Tuskegee Airman “Rusty” Burns
Tuskegee Airman “Rusty” Burns was born Isham Albert Burns in New Orleans in 1925. He and his family moved to Los Angels in 1939. He attended Jordon High School where he studied aeronautics. When he turned 16, he was able to get a job at Burbank Airport. He was working with real airplanes and he loved it!
While working afternoons and weekends at the airport, he was still in high school keeping up his studies about aircraft, theory of flight, navigation and meteorology. In 1942, he passed the federal aviation written exam.
Then, in 1943, he was inducted into the US Army Air Force. he was sent to Kessler Field in Biloxi, Mississippi as a pre-aviation cadet. After completing the first phase of learning how to fly the “Army way”, he was sent to Tuskegee, Alabama. At Tuskegee’s Moton Field, the program was primary training in the PT-17 Stearman. Then, he and his class were moved a few miles away to Tuskegee Army Air Field. There, they first trained in the Vultee BT-13 then on to the AT-6 Texan for advanced training.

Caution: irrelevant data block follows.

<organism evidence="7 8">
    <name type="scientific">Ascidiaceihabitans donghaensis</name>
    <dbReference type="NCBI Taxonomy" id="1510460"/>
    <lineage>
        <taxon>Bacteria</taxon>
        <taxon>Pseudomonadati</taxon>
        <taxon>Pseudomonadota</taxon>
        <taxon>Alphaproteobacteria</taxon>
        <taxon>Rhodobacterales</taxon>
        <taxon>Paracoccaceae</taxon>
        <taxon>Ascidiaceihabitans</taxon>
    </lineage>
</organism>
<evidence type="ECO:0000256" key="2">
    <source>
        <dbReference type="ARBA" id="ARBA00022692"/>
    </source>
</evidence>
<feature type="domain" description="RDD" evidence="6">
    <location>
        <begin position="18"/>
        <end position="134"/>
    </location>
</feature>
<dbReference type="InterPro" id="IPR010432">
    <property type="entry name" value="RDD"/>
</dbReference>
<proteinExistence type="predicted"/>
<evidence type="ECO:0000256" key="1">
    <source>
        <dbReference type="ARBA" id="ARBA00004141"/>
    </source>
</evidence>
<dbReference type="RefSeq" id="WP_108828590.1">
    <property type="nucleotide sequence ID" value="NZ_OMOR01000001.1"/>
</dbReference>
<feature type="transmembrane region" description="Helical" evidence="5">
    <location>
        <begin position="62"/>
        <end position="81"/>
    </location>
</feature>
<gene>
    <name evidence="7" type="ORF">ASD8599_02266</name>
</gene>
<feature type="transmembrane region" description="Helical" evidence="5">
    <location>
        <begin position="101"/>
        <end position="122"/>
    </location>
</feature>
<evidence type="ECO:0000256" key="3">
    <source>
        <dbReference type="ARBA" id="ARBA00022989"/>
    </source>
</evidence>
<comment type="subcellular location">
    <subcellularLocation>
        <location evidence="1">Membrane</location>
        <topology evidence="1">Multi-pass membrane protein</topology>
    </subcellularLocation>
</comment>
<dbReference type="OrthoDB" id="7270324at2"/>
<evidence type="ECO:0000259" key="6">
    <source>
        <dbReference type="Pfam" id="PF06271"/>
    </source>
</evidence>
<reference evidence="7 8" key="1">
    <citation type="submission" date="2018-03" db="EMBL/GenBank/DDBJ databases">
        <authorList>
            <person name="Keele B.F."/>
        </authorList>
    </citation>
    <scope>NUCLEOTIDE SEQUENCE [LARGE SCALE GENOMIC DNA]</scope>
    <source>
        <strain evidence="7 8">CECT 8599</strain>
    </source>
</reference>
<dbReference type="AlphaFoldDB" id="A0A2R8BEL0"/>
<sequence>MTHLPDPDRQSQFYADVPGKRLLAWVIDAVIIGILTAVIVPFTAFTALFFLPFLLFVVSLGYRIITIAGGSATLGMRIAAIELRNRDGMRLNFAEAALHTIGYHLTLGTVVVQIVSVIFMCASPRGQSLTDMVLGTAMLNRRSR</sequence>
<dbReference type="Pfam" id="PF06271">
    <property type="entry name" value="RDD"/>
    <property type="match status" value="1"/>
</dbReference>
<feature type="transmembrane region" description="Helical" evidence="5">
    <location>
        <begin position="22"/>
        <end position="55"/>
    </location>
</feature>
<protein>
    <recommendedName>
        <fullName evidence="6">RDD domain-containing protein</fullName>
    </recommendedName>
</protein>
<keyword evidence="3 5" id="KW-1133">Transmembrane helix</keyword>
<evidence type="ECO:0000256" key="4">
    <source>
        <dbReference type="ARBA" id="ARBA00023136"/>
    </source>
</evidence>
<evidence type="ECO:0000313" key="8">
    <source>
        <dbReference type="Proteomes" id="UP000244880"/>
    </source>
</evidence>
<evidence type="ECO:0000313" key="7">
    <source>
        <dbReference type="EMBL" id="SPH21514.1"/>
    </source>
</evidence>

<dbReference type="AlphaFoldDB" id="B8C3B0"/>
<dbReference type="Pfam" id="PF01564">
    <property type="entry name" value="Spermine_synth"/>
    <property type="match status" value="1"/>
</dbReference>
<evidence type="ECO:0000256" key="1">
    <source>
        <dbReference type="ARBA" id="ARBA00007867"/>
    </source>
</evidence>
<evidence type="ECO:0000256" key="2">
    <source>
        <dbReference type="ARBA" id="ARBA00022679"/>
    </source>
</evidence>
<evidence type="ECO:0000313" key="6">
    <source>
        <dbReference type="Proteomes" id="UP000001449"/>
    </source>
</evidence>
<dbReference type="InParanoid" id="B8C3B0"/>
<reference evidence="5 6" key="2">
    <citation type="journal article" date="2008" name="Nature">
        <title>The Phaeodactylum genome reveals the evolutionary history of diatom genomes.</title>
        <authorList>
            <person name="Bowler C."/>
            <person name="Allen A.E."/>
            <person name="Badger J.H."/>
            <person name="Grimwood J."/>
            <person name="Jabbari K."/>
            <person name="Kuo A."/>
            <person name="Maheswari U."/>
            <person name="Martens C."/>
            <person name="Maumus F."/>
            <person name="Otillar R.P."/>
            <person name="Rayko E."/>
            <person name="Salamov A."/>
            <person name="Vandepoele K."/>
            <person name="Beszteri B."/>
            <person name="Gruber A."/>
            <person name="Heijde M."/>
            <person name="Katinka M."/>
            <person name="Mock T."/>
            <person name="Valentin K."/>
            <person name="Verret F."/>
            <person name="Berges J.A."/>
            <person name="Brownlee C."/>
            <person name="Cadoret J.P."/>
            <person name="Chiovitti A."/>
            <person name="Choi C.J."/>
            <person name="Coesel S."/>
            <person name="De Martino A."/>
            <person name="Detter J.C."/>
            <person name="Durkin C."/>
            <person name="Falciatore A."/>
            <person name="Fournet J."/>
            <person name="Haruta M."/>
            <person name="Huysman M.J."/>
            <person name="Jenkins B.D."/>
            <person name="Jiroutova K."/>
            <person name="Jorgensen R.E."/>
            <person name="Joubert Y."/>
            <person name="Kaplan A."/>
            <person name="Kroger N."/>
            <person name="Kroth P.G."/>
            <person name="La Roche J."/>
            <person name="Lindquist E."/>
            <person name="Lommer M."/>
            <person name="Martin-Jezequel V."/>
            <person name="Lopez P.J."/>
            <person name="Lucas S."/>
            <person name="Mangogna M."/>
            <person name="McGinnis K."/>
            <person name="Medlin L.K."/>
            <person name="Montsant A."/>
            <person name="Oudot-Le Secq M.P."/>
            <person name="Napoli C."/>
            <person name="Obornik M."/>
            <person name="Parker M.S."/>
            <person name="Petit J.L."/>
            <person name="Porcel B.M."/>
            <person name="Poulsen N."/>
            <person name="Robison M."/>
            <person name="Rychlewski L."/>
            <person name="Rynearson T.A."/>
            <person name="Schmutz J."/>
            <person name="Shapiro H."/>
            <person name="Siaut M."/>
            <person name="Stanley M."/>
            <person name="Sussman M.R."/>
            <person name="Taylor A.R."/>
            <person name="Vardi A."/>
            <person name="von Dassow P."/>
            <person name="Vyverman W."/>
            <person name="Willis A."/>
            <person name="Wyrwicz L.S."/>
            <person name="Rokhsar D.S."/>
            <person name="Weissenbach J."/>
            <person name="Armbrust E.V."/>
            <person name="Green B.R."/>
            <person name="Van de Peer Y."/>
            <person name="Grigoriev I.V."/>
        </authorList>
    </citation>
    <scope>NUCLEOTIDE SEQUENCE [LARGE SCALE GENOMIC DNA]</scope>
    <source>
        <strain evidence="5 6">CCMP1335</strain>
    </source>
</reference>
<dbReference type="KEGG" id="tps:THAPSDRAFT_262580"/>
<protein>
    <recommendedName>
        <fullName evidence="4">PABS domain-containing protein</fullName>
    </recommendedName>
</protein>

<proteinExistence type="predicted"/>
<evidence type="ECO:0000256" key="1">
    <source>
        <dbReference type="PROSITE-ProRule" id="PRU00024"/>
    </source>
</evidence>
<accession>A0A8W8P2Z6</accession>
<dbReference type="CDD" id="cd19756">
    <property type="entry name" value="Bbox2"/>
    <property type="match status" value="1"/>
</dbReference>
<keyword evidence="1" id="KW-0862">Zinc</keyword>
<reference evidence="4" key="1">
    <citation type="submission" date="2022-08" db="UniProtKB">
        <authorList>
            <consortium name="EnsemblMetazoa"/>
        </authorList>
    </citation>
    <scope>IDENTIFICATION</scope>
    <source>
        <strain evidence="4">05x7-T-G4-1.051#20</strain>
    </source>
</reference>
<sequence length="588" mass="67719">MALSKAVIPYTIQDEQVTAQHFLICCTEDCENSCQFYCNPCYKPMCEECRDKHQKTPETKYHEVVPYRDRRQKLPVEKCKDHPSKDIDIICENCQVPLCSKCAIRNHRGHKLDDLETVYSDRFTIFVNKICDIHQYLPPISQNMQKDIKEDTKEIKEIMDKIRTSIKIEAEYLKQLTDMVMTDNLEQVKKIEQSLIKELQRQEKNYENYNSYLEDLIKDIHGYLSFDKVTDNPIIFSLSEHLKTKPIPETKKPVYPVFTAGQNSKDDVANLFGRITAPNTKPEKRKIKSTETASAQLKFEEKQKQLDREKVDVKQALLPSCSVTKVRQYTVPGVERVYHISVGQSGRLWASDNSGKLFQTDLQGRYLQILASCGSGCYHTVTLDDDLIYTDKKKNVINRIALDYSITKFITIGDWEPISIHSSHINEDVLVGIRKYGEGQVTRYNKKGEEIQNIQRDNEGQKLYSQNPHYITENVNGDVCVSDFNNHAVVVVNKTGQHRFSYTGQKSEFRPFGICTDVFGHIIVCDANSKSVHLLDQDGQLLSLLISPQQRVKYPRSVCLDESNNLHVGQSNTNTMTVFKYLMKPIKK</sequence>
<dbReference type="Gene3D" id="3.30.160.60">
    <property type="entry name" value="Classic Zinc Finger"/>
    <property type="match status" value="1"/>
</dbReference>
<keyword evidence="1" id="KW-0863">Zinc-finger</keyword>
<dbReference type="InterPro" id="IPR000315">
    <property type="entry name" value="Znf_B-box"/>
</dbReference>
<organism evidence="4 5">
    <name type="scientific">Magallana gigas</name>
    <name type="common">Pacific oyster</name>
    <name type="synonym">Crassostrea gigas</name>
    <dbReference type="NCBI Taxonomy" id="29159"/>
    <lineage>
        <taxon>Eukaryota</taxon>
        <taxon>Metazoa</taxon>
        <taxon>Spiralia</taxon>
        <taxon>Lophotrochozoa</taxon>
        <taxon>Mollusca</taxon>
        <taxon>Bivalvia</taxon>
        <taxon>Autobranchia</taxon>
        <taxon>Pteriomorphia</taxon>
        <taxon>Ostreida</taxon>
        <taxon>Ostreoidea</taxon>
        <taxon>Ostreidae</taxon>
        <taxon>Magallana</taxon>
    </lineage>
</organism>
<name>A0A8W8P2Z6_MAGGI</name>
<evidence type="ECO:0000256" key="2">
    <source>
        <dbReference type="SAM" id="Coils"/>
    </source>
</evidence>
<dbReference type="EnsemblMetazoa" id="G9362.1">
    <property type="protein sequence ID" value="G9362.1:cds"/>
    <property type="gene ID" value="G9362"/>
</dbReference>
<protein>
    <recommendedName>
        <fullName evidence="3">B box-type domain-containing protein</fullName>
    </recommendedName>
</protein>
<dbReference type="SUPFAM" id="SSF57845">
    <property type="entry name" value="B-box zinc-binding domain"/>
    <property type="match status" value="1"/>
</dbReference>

He graduated as a second lieutenant in Dec. 28, 1944 as a single-engine fighter pilot. Rusty was now flying the P-40 Warhawk and the P-47 Thunderbolt. He was assigned to the 99th Fighter Squadron at Godman Field in Kentucky in July of 1945 just as the war was ending.
Now faced with going back to civilian life, he bought and rebuilt his own airplane, an Aeronca Champ. In 1955, with that airplane, he opened Rusty’s Flying Service at Compton Airport and began giving flight instruction. He became one of the few Tuskegee Airmen to have a career in aviation. Rusty trained over five hundred students before selling his business in 1971 to become an aviation consultant.
He then consulted for several companies in the private sector including Teledyne, Rocketdyne, Rockwell and North American Aviation. He retired in 1988 after developing a travel service program for the United States’ government.